Inside Daniel Radcliffe's Friendship With David Holmes, The HP Stunt Double Paralyzed On Set

The heartwarming bond between actor Daniel Radcliffe and his "Harry Potter" stunt double, David Holmes, has come to light through a new documentary, "David Holmes: The Boy Who Lived." This lasting friendship, rooted in their shared experiences from the first film in the series, endured even through the most tragic of circumstances. Unfortunately, in 2009 during the pre-production of "Harry Potter and the Deathly Hallows: Part 1," Holmes suffered a paralyzing accident, breaking his neck while rehearsing a stunt.

In an interview with The Guardian, Holmes recalled realizing immediately that he had broken his neck on set. The stunt team had added more weight to a pulley system to make the stunt — Harry Potter flying through the air — more realistic. But the weight proved to be too much and slammed Holmes into the wall with overwhelming force. Throughout his challenging journey of recovery, Holmes found support from friends and family, including Radcliffe.

The "Harry Potter" star shared his initial aspirations to direct the documentary about Holmes' life. "I wanted to make something about Dave for years because he's extraordinary, and I wanted to share that with the world," Radcliffe told People. "For some reason, I thought I might know how to direct a documentary. I absolutely didn't." Instead, Dan Hartley, a former member of the "Harry Potter" crew, assumed the role of director, while Radcliffe took on the executive producer role to help tell the remarkable story of his dear friend.

Daniel and David grew up on set together

Daniel Radcliffe and David Holmes' friendship blossomed on the set of "Harry Potter and the Sorcerer's Stone" in 2001. Aged 17 at the series' start, Holmes and the then 11-year-old Radcliffe formed a brotherly connection. Holmes was not only Radcliffe's stunt double, but also his gymnastics coach. "I was like Dan's P.E. teacher when he was a kid," Holmes recounted to Entertainment Weekly. "He would come into the stunt stores, and we would play and jump off things ... all the stuff that would make all the insurance companies and the execs have a heart attack."

Radcliffe shared similar sentiments, explaining that he was even closer to Holmes than he was to his famous co-stars, including Emma Watson and Rupert Grint. "I was so close to the crew, as much as I was close to the cast," Radcliffe explained to Entertainment Weekly. " ... But I was there all day, every day with the crew. So, those became some of the most constant people in my life, of which Dave was absolutely one."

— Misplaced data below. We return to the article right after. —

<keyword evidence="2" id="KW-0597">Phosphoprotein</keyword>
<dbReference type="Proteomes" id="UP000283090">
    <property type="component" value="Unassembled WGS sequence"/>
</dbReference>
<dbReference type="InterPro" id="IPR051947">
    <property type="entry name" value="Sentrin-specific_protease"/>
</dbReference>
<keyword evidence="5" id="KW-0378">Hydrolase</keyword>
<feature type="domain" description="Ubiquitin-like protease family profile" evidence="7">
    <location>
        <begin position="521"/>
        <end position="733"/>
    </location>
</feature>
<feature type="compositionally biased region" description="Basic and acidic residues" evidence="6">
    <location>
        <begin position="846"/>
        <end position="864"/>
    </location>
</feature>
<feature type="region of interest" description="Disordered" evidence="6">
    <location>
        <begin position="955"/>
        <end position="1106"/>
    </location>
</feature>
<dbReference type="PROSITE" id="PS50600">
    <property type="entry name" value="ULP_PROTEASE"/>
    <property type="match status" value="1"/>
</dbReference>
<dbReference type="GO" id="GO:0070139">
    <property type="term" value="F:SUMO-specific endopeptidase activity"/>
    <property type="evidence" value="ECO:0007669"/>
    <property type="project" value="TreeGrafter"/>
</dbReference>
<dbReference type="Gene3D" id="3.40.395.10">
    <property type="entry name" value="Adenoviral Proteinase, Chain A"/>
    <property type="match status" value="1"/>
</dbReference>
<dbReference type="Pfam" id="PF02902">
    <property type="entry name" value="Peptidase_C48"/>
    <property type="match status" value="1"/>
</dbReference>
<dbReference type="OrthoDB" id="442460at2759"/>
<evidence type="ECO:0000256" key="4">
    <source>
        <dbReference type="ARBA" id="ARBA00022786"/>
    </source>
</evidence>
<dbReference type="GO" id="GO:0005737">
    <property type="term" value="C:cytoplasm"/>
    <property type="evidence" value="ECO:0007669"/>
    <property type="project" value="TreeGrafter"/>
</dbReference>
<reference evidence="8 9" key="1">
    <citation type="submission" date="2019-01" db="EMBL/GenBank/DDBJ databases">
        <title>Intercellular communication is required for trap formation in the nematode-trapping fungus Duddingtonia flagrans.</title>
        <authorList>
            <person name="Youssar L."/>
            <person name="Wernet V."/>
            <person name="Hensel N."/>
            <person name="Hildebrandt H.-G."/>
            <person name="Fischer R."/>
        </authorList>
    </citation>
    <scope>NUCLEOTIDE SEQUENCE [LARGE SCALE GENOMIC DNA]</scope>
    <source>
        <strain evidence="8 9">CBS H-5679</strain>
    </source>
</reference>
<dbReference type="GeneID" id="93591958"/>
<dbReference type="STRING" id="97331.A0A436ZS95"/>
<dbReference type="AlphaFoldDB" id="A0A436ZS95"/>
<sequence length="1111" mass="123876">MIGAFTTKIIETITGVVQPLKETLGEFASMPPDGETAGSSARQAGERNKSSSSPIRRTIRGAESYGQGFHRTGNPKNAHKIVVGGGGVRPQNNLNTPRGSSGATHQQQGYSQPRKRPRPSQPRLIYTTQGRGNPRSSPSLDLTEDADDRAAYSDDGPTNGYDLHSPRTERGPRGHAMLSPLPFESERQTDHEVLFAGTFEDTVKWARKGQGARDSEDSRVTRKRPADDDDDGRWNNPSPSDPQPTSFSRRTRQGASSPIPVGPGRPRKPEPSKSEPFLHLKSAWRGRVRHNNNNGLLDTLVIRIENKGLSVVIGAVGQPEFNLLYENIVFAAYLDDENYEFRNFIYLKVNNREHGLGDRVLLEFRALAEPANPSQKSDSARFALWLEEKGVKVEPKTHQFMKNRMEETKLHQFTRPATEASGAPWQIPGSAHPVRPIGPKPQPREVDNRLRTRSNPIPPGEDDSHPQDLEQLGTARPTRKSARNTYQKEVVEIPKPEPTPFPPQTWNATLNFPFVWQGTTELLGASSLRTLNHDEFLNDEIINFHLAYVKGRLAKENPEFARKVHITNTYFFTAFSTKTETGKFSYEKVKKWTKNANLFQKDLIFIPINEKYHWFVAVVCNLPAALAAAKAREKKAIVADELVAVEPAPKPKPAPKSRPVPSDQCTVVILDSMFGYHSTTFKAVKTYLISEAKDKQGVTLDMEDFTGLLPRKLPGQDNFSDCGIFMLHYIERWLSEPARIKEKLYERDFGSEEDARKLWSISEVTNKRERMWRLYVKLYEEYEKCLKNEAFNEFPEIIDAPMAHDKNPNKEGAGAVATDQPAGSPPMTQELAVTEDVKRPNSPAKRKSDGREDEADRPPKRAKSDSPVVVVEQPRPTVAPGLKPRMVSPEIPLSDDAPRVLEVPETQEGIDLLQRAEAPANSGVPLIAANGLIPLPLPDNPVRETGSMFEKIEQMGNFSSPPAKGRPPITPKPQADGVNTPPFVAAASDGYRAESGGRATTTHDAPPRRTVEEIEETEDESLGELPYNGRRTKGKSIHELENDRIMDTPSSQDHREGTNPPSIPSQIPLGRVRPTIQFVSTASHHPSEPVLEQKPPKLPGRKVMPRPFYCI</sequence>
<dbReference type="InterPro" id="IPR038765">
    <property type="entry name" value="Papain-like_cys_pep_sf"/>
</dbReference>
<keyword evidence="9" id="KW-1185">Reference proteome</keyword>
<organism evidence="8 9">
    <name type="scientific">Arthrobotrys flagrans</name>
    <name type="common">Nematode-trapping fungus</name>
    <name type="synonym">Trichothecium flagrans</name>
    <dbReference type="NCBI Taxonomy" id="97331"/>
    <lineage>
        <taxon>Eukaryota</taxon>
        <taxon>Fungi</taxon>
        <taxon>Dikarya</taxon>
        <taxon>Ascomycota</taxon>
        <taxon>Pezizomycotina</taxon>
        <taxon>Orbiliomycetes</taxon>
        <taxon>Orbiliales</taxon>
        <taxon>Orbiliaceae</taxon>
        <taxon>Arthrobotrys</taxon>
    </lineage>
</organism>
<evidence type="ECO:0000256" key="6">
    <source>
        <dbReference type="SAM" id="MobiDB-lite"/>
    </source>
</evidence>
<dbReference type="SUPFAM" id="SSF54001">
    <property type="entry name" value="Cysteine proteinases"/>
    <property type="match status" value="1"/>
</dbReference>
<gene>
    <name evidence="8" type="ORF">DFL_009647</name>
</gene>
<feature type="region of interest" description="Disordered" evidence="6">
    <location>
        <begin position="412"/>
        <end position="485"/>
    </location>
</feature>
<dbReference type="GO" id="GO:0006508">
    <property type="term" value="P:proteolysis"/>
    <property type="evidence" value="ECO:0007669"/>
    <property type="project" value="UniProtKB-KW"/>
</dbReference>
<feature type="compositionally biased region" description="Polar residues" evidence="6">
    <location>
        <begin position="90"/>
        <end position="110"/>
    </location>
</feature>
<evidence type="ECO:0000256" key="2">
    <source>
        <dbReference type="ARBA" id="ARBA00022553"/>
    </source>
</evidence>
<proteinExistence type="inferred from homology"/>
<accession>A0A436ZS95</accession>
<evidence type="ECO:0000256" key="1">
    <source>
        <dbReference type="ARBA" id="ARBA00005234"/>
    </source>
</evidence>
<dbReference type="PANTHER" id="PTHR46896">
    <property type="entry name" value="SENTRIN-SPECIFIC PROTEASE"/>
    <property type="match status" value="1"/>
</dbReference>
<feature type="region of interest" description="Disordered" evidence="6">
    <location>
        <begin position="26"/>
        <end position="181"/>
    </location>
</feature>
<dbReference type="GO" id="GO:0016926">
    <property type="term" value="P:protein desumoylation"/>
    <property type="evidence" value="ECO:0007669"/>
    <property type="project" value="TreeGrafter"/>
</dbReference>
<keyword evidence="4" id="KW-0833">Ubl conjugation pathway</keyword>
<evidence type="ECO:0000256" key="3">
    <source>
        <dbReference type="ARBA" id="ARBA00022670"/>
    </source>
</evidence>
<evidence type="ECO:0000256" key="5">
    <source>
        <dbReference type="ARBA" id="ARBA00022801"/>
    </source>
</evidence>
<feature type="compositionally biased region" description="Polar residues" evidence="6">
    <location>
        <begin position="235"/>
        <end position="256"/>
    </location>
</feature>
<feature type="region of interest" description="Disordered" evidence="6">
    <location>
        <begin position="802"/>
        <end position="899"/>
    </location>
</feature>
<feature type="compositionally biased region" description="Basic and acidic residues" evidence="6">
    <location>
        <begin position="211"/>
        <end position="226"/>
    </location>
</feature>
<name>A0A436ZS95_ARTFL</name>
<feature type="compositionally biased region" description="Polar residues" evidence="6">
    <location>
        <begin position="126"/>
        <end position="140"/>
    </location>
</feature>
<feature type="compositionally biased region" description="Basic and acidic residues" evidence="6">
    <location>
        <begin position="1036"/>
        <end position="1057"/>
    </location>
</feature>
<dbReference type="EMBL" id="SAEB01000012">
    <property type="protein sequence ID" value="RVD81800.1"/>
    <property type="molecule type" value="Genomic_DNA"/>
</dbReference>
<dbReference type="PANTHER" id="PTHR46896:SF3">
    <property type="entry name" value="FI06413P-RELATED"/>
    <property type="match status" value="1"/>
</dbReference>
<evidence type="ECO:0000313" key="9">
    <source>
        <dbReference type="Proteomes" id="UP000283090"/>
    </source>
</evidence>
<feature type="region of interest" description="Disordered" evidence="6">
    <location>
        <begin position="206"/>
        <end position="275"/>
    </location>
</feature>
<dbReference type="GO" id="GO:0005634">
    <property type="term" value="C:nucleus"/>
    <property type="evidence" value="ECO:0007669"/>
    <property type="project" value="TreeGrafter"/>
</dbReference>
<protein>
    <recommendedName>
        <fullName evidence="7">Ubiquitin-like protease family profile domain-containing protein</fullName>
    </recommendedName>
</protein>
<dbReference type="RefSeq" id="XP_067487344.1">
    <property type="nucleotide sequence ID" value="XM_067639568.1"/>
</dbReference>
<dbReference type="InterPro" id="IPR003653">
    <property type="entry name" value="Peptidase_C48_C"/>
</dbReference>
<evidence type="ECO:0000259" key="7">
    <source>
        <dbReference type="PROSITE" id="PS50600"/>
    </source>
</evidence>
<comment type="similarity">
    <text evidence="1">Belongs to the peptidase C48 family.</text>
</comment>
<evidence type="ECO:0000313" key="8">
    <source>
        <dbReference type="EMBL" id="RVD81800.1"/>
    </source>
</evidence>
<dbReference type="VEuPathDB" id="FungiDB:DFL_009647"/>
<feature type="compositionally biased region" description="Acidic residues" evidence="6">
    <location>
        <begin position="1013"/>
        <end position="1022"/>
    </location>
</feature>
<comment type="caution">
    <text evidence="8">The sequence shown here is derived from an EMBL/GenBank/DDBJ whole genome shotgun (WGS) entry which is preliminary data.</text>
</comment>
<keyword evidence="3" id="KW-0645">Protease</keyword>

The aftermath of Holmes's accident was deeply felt by the entire cast and crew. "Within a month we were meeting on the set and adjusting to this new norm, and it was horrific," former crew member and documentary director Dan Hartley told The Guardian. "I'd known Dave for almost 10 years and we were a very tight crew, and now he wasn't there ... We'd lost one."

Daniel supported David after his accident

Although David Holmes' life-altering spinal injury might seem like an opportunity for a major payout, the former stuntman did not feel that a singular person was at fault for his paralysis. "I was like, 'What is people getting sacked really going to change? You're paralyzed. You're not going to get fixed,'" Holmes said in "The Boy Who Lived" (per Decider). He went on to explain that the Warner Bros. team did provide financial assistance, providing some aid amid his mounting medical bills and mortgage worries.

In a show of unwavering support, Daniel Radcliffe also stepped in to support Holmes during this difficult time. In 2010, it was reported that Radcliffe hosted a charity dinner in London to fund Holmes' ongoing care (per Look To the Stars). The event featured signed boxing gloves from Angelina Jolie and Brad Pitt, which raised $6,000 to cover Holmes' medical bills and other ongoing patient costs.

In 2020, Radcliffe and Holmes teamed up to launch "Cunning Stunts," a podcast featuring interviews with renowned stunt performers discussing the process behind demanding action scenes. The duo also advocated for the recognition of stunt performers at the Academy Awards in Hollywood. "If you can't see the art of a brilliant stunt scene, you're just not looking hard enough," Radcliffe told Deadline. " ... Everyone has put their bodies on the line to make the things we love. It seems crazy not to acknowledge that."